Toyota Aims for Net Positive Impact: 2016 North American Environmental Report Tracks Progress
December 15, 2016
PLANO, Texas (December 15, 2016) – For Toyota, boldly shaping the future of mobility starts with making a positive impact on the environment in diverse communities across the United States and Canada.
In the recently published 2016 North American Environmental Report, Toyota outlined these positive impacts. Over the past year, Toyota’s North American operations have reduced water usage by nearly 100 million gallons, the equivalent to the annual water use of more than 900 average American families. Toyota also announced plans for a 7.75 megawatt solar array at Toyota’s new headquarters campus in Plano, Texas, which will reduce annual carbon dioxide emissions by 7,122 metric tons, or the equivalent of the electricity used by almost 1,000 homes in a year.
These and other efforts that address ever-better cars, ever-better manufacturing, and enriching lives within communities, are a core part of Toyota’s Global Environmental Challenge 2050, an ambitious set of six challenges that ultimately will create a net positive impact on the planet.
“To achieve our 2050 goal of net positive impact, we’ll continue to make consistent, incremental improvements,” said Toyota Motor North America Regional Environmental Director Kevin Butt. “These constant improvements, supported by innovative projects across Toyota operations in North America, will create positive change and a more sustainable future.”
The first three challenges as part of Toyota’s Environmental Challenge 2050 focus on carbon and call for completely eliminating – not just reducing – greenhouse gas emissions from all vehicles, operations and supply chain. The fourth challenge addresses water availability and quality, while the fifth and sixth challenges seek to move closer to a recycling-based society and protect nature.
In North America, Toyota has already taken action to achieve the six challenges, which have helped Toyota meet, and in some cases exceed, 2014 to 2016 targets on vehicles, energy and greenhouse gases, water, chemical management, waste, biodiversity and outreach.
Additional highlights from the 2016 North American Environmental Report include the following:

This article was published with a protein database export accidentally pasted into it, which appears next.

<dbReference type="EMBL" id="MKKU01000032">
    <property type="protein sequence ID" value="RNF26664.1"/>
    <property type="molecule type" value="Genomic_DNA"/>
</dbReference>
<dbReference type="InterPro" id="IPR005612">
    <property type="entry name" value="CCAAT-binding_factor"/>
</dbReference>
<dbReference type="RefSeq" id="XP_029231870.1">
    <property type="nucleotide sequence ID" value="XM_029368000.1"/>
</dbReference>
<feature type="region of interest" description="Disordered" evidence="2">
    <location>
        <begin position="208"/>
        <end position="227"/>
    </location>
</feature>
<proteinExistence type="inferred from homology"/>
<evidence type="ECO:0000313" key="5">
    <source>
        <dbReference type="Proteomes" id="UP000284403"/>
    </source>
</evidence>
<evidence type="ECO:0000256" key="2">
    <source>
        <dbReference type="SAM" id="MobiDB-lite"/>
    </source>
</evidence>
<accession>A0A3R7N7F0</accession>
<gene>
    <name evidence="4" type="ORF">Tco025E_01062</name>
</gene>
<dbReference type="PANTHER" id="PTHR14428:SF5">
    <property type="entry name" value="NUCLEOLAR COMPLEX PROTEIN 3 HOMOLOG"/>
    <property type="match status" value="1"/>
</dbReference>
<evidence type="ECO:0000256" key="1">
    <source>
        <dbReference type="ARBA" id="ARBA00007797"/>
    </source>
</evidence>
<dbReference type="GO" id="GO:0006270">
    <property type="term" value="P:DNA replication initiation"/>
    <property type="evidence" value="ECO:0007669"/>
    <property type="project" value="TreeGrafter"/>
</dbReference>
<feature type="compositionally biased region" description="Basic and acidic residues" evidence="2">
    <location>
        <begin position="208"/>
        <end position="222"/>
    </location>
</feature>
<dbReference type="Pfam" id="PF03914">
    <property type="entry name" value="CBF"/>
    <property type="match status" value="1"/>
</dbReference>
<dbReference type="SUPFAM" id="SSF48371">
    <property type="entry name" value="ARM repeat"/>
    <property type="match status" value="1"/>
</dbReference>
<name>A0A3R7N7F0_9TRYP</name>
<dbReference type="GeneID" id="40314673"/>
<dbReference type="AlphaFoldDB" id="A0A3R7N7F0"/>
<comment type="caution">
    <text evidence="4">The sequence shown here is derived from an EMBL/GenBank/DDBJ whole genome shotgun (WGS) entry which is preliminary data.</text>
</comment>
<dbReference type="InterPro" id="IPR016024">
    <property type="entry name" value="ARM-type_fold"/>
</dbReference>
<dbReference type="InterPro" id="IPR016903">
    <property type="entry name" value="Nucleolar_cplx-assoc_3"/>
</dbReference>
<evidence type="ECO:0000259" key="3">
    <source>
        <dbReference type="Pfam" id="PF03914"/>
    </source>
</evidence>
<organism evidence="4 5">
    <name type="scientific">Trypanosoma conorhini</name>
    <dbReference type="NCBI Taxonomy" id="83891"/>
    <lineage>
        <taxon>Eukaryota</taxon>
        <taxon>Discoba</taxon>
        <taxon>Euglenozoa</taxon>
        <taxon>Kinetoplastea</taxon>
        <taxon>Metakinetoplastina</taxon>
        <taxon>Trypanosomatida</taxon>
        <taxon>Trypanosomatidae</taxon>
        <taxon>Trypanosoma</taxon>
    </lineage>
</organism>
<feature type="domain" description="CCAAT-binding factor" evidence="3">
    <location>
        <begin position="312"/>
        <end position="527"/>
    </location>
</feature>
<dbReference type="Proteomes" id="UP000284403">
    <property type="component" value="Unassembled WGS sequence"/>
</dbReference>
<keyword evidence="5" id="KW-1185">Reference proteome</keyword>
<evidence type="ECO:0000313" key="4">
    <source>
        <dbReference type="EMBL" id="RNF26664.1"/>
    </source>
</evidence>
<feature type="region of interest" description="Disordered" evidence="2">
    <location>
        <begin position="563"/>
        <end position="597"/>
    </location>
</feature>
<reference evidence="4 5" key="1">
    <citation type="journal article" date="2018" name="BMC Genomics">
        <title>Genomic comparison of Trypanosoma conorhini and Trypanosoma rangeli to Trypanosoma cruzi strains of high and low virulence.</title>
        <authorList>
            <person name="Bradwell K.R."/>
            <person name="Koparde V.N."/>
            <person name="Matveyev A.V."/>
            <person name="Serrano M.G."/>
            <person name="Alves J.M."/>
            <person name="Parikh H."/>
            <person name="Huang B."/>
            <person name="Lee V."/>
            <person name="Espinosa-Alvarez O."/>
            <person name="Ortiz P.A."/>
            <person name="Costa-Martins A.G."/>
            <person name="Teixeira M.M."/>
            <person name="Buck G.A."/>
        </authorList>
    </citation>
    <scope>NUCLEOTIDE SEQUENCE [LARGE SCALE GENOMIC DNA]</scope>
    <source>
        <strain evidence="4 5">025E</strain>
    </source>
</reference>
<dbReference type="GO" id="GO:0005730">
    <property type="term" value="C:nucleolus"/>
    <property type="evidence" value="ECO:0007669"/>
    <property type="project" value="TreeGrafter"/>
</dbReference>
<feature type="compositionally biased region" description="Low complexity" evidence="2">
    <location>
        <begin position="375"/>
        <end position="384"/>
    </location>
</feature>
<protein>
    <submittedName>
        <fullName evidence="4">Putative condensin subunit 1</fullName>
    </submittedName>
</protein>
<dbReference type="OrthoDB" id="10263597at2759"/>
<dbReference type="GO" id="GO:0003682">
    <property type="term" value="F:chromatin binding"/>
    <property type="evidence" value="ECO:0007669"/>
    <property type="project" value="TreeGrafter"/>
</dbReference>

Getting to Zero Emissions:
- Toyota introduced its second-generation plug-in hybrid vehicle, Prius Prime, with an EPA-estimated 133 MPGe, making it the most fuel-efficient vehicle on the road today. The improved efficiency represents a substantial 26 percent enhancement over its predecessor.
- The Toyota Mirai fuel cell electric vehicle continues to roll through California, boasting one of the highest ranges of any zero emission vehicle on the road.
- In 2016, Toyota established an in-house venture company for electric vehicles (EV) development.
- In 2016, Toyota reduced water withdrawals by 99.8 million gallons, the equivalent to the annual water use of more than 900 average American families.
- Toyota dealers in Northern California saved 8.4 million gallons of water last summer by encouraging customers to skip the complimentary car wash after service.
- Toyota’s North American facilities reduced, reused or recycled 96 percent of non-regulated waste during calendar year 2015.
- Toyota has more than 1,000 acres across 10 North American sites certified by the Wildlife Habitat Council.
- Toyota has been the national corporate sponsor of National Public Lands Day since 1999. The 2015 event contributed an estimated $18 million in volunteer services to improve public lands across the U.S.
- With 54 and counting, Toyota and Lexus have more dealership facilities certified to LEED® standards in the U.S. and Canada than any other auto manufacturer.
- Residents from more than 4,100 U.S. cities pledged to save over 1.9 billion gallons of water as part of the annual National Mayor’s Challenge for Water Conservation, sponsored by Toyota.
- Last year, Toyota sites collected 267,818 pounds of household waste and donations from team members and local residents, equal to the weight of 20 full-size male African elephants.